Once again, most of the market continues to respond in the classical manner to the prospect of a

Federal Open Market Committee

that will continue to raise rates until the economy slows. Banks are lower. Consumer stocks are lower. Drugs are lower.

Tech is not.

This is not the way that it used to be. It used to be that tech stocks, because they were growth stocks, would run into trouble when the

Fed

started tightening. That's what happened when the Fed was turning the screws in 1994 -- a year when the

Nasdaq Composite Index

was dead in the water. And this made a sort of sense. An economy that would slow (and when the Fed wants to slow the economy, it eventually does) meant less money for tech investment. And that meant slower profits growth and, as a result, a lower valuation.

This time is different -- or at least it's different as far as, for the moment, the market is concerned. And there are some pretty good arguments for why this has happened. For one, tech is seen as much more of a necessity -- businesses can't afford

not

to invest in technology. Second, many companies -- particularly overseas -- are understood to have held back on tech spending because of Y2K concerns, and are now playing catch-up. And this leads us to a third point -- tech is not as much of an insular, U.S.-only world anymore. With an ever-greater share of these companies' profits coming from overseas, tech is more insulated from the ups and downs of the U.S. economy than before.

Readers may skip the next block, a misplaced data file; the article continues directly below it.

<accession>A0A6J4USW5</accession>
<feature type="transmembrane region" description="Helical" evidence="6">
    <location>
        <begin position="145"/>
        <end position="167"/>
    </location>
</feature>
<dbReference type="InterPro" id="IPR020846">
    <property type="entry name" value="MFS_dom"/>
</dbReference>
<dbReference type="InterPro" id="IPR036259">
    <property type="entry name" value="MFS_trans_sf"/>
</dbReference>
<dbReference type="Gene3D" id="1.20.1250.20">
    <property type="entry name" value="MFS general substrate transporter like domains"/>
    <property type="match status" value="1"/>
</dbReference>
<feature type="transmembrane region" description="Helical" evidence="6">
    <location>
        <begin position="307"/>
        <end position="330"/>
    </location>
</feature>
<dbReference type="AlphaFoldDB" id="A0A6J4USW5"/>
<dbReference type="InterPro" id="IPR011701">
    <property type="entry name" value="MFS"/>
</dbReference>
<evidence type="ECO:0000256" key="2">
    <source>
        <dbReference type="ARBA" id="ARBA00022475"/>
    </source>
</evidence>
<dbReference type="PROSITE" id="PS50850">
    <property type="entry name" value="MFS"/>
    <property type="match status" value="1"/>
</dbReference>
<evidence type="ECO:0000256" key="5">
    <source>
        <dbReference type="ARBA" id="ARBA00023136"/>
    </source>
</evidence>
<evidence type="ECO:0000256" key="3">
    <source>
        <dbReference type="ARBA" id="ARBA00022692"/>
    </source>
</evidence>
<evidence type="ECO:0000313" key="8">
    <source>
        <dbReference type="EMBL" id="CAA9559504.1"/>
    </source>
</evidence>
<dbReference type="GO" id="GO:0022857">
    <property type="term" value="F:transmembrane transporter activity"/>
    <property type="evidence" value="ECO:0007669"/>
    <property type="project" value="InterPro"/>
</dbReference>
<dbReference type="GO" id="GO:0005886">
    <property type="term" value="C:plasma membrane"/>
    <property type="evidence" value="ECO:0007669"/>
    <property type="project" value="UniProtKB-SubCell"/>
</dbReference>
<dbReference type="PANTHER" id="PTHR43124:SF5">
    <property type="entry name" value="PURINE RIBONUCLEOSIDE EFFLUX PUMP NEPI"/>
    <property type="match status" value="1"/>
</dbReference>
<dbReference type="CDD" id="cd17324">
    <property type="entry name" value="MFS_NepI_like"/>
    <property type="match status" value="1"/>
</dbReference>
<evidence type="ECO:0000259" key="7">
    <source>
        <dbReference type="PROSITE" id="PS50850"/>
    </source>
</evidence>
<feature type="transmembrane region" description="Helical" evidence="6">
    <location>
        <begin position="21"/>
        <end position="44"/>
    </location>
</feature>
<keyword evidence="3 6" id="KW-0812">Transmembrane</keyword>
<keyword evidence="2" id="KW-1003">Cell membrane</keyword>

Moreover, tech companies are seen as somewhat immune to changes in interest rates because, pointed out Jim Benning, trader at

BT Brokerage

, "they get their money from venture capital and IPOs." Not at the loan office.

And so tech flourishes while everything else wilts.

"It's still very much a tech stock market -- even more so now," said Dick Dickson, technical analyst at

Scott & Stringfellow

in Richmond, Va. "I know breadth is doing a little better, but as far as the gains are concerned, tech's the one."

Dickson noted that it is the old-tech companies (making computers and servers and the like) which are driving the rally these days -- indeed,

TheStreet.com Internet Sector

index is down on the year. Part of that is probably because there are a lot of

new IPOs in the pipe, as well as many companies that are coming out of

lockup.

But one could also argue it gets back to this economy thing. Companies can't afford not to invest in old tech. Old tech gets revenues overseas. Dot-coms, however, are more dependent on consumer and are, for the most part, strictly American affairs.

Whether the pattern of tech outperformance goes on will be interesting to see. "I think tech is going to continue to head higher, but I also think we're in the late innings of the game," said Dickson. "As we get into the springtime, that's generally when you see tech stocks begin to falter."

The

Dow Jones Industrial Average

was lately off 99, or 0.9%, to 10,865, while the broader

S&P 500

was down 8, or 0.6%, to 1417.

The Nasdaq Composite was up 28, or 0.7%, to 4272.

TheStreet.com Internet Sector index was down 7, or 0.6%, to 1134.

The small-cap

Russell 2000

was up 5, or 0.9%, to 530.

The Treasury market continued to give up some of its recent gains. The 30-year was down 19/32 to 97 13/32, yielding 6.32%. The 10-year was down 12/32 to 95 23/32, yielding 6.61%. (For more on the fixed-income market, see today's

Bond Focus.)

Market Internals

New York Stock Exchange:

1,183 advancers, 1,687 decliners, 518 million shares. 65 new 52-week highs, 104 new lows.

Nasdaq Stock Market:

2,151 advancers, 1,794 decliners, 907 million shares. 264 new highs, 43 new lows.

For a look at stocks in the midsession news, see Midday Movers, published separately.